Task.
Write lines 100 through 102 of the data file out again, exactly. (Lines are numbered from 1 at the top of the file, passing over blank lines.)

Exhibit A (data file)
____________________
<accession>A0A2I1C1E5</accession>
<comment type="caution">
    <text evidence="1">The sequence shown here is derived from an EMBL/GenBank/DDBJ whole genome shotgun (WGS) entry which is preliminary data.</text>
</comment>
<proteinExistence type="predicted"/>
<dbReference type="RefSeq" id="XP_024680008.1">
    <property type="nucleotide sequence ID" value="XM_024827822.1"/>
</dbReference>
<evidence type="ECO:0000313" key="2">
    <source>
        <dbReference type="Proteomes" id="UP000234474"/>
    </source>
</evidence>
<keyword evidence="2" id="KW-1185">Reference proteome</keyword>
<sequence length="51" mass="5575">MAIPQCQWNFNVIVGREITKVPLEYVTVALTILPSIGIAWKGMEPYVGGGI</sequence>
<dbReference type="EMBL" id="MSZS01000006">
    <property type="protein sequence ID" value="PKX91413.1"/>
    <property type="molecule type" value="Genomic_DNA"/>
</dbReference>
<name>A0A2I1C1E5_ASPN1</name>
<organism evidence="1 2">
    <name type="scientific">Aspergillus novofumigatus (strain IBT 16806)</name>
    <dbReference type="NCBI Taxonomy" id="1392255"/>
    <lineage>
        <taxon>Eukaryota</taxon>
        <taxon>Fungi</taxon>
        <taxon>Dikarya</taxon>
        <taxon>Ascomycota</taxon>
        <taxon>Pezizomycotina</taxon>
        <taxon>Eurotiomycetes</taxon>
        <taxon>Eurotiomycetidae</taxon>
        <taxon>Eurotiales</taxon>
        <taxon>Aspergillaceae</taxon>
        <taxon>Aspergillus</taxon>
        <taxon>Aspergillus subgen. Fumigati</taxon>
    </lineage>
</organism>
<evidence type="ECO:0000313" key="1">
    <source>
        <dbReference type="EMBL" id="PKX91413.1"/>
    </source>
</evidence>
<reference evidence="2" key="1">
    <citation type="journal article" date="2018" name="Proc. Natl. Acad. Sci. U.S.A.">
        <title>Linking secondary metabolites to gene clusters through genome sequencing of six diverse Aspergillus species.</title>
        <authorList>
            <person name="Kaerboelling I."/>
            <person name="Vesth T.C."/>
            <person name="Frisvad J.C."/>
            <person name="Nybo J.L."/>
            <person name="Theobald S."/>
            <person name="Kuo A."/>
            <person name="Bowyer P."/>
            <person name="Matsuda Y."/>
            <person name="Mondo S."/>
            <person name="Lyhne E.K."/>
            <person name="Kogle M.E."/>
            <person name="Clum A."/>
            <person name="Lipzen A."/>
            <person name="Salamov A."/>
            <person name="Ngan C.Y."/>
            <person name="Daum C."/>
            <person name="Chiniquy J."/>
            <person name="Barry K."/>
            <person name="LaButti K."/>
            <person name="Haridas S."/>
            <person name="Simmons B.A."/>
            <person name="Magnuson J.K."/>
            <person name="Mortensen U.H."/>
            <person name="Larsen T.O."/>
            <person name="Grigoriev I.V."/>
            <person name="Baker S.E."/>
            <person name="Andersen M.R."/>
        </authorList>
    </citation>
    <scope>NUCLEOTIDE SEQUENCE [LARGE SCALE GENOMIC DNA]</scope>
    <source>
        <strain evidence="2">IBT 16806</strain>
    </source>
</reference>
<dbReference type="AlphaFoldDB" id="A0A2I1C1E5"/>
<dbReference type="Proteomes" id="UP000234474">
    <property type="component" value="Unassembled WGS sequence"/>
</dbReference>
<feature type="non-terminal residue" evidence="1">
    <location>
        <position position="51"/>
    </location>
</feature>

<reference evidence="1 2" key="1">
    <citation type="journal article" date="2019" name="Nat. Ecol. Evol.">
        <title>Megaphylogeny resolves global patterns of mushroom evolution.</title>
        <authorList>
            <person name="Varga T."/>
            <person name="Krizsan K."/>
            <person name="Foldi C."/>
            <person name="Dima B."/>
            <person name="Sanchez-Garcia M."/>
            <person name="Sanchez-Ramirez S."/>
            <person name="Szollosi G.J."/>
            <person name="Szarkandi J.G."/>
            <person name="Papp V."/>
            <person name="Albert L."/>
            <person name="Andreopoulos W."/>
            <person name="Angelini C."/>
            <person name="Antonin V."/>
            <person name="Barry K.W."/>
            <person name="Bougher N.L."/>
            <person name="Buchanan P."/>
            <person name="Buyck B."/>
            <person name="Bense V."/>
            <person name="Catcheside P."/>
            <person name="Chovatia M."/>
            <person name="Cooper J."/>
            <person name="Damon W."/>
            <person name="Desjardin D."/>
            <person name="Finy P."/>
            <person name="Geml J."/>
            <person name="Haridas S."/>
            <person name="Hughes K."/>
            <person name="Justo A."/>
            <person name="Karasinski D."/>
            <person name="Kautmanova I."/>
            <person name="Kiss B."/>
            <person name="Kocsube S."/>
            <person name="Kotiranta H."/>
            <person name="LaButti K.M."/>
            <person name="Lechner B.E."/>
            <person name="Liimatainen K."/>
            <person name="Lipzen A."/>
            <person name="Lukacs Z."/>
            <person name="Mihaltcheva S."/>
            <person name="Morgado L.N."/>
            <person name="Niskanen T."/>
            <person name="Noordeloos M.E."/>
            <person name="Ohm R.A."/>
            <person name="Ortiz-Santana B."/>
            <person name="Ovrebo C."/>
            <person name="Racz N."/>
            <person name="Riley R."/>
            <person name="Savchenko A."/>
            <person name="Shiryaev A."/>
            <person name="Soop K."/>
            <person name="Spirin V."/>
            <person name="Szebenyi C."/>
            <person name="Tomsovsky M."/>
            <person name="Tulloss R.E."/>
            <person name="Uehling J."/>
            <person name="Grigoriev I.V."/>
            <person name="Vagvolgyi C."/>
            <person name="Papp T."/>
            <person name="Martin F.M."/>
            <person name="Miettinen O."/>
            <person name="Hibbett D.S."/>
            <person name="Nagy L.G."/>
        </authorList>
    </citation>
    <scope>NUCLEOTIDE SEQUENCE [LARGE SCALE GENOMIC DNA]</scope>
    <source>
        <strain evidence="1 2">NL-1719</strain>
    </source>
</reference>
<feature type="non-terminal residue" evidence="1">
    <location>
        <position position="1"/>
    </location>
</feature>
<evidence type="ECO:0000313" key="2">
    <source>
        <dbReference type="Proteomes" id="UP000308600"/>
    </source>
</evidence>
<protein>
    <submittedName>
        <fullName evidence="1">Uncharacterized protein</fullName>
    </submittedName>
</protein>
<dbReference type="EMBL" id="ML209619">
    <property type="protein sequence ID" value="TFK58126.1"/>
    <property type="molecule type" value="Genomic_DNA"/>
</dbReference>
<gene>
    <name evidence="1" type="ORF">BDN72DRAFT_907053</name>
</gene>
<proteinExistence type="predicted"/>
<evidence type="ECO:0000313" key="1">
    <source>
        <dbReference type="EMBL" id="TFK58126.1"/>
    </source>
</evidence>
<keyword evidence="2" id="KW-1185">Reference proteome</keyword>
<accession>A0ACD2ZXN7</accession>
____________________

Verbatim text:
            <person name="Szollosi G.J."/>
            <person name="Szarkandi J.G."/>
            <person name="Papp V."/>